If approached professionally and with organisation, entering the rental market can be a great way of ensuring a constant income. Whether looking to earn additional cash to go hand-in-hand with monthly wages, or simply renting to achieve a sole income, renting can be very profitable.
People choose to rent out a property for a number of different reasons. Inheriting property, being unable to sell a property having purchased a new one, or simply not wanting to sell are all common situations that lead people to rent. Whatever the reason for wanting to rent a property, becoming a landlord will present new and challenging responsibilities.
It will be the landlord’s duty to maintain and care for the property, both inside and out. They will need to look after exteriors, such as chimneys, drains and guttering, alongside making sure the gas, water and electric supplies are maintained and in correct working order.
Despite the due diligence of landlords, sometimes, as in all walks of life, problems arise that simply cannot be controlled.
Dealing with Emergencies as a Landlord
Common Emergencies facing landlords
There are a number of unforeseen problems that landlords will have to face when maintaining a property. Sometimes, these problems can be classed as emergencies. These could include:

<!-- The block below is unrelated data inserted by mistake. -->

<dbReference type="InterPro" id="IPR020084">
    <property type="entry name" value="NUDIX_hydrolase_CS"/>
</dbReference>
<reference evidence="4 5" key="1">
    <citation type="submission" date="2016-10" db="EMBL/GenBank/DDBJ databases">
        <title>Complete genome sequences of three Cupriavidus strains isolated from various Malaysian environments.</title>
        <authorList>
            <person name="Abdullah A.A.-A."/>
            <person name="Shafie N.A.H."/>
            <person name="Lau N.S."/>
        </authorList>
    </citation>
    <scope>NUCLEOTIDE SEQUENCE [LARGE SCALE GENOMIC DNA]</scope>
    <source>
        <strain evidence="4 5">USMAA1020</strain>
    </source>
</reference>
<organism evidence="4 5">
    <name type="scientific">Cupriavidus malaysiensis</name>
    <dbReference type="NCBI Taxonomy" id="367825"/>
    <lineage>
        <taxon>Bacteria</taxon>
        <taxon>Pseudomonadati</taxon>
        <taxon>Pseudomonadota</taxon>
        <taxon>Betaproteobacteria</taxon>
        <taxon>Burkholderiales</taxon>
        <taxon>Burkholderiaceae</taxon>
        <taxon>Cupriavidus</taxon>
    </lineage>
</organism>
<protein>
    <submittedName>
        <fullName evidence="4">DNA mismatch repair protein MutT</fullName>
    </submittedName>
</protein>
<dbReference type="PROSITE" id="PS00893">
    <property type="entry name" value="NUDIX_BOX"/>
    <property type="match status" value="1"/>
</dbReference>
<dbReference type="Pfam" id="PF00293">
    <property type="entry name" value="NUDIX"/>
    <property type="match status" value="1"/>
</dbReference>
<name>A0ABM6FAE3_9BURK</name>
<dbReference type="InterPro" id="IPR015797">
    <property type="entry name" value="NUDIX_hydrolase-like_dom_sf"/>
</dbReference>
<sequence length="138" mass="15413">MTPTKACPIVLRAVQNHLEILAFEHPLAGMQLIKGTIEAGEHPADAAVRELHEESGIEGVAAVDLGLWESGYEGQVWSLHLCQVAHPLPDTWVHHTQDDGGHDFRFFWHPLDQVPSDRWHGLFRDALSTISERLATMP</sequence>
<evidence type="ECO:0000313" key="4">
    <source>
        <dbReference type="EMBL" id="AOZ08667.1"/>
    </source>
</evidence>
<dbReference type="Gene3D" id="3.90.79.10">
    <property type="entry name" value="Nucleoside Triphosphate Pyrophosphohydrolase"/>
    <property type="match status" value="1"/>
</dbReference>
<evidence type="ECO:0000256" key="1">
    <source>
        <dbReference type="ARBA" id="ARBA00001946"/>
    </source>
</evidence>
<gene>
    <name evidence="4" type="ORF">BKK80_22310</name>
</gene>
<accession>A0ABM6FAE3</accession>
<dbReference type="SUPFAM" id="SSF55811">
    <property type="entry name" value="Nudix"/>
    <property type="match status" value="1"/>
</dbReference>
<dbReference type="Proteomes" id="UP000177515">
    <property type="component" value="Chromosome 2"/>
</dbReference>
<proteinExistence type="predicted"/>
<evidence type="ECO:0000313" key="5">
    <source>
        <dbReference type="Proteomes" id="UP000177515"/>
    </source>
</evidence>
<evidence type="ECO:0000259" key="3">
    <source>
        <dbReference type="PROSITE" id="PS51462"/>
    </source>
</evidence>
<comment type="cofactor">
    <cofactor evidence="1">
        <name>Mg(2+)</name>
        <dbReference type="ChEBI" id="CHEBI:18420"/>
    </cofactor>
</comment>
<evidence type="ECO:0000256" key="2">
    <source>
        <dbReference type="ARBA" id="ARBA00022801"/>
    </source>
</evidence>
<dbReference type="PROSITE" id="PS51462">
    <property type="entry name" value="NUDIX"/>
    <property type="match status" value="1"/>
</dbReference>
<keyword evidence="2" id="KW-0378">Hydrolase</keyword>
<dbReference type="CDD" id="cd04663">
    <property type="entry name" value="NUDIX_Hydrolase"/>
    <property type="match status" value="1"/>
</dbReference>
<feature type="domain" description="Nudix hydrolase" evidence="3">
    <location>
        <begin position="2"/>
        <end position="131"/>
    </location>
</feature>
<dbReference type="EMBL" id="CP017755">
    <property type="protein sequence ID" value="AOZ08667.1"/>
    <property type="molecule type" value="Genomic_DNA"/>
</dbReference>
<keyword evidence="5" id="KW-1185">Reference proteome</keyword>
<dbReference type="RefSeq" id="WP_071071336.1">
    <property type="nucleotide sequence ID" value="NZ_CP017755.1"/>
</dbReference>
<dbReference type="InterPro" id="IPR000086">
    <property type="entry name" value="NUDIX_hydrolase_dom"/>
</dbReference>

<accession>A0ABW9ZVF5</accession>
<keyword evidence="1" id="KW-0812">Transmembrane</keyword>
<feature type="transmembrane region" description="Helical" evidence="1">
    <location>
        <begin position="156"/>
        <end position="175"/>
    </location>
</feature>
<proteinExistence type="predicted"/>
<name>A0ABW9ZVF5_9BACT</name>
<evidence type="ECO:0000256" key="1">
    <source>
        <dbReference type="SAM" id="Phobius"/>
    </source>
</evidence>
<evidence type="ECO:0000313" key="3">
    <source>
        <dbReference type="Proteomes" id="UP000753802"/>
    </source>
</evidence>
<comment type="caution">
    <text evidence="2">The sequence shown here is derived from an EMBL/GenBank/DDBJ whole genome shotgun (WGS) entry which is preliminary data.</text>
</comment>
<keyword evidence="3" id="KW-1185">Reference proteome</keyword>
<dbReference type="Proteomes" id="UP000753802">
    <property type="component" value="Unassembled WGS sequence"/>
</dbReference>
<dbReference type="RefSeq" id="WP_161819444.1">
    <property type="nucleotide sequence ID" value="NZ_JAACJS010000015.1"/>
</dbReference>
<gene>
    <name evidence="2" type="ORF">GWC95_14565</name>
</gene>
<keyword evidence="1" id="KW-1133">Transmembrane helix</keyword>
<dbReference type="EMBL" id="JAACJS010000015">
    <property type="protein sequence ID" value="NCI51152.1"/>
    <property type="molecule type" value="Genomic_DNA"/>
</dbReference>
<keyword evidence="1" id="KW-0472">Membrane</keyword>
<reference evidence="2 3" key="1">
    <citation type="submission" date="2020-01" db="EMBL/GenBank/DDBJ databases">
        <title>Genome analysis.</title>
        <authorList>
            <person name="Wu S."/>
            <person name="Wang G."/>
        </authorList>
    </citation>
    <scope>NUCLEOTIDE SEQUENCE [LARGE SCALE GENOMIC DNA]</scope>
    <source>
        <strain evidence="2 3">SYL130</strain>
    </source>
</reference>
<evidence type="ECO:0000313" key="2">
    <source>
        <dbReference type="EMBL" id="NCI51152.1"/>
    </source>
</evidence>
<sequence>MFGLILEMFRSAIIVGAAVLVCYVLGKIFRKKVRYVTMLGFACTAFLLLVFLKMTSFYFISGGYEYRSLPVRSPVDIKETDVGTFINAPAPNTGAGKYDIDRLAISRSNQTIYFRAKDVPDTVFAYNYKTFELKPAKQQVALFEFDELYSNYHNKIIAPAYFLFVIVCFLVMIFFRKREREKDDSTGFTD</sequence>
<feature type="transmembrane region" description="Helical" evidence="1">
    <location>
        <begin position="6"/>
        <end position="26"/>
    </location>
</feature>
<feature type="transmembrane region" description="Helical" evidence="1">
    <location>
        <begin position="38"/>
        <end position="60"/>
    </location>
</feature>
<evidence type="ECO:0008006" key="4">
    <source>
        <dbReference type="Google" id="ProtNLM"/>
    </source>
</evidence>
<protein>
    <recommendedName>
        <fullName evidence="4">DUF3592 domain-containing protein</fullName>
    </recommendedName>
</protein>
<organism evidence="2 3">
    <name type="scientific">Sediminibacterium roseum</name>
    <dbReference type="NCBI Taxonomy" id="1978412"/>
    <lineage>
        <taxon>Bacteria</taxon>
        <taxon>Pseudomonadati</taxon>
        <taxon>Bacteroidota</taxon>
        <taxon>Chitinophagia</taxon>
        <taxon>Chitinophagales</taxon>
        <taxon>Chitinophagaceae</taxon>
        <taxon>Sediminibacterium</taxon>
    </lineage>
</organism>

- Blocked taps, pipes or drainage
- Gas leaks
- Electrical failure
- Breach of security i.e. burglary
Becoming a landlord is not simply a nine-to-five job. Unforeseen problems can occur at any time, therefore a landlord must be prepared for all eventualities.
It is the landlord’s responsibility to ensure that they are able to respond to emergencies quickly and with as little inconvenience as possible to their tenants. However, issues can take different amounts of time to resolve. Whatever the issue, landlords can take steps to make a problematic situation easier.
Take out the correct insurance
Landlords must ensure that they have the correct insurance for their property or portfolio. Insurance policies differ, so landlords must make sure they have sufficient protection against accidental damage.
Establish emergency contact details
Some landlords have the knowledge to deal with a variety of situations. However, landlords may use other external persons, such as a plumber or electrician, in emergency situations. In the case of an external person needing to be contacted in an emergency, landlords should provide a clear list of numbers as soon as their tenants move in.
Make sure tenants know what classes as an emergency
Landlords will not want to be contacted for trivial matters in the dead of night. To combat this, the landlord must outline what is and isn’t an emergency, again when the tenants first take residence in the property.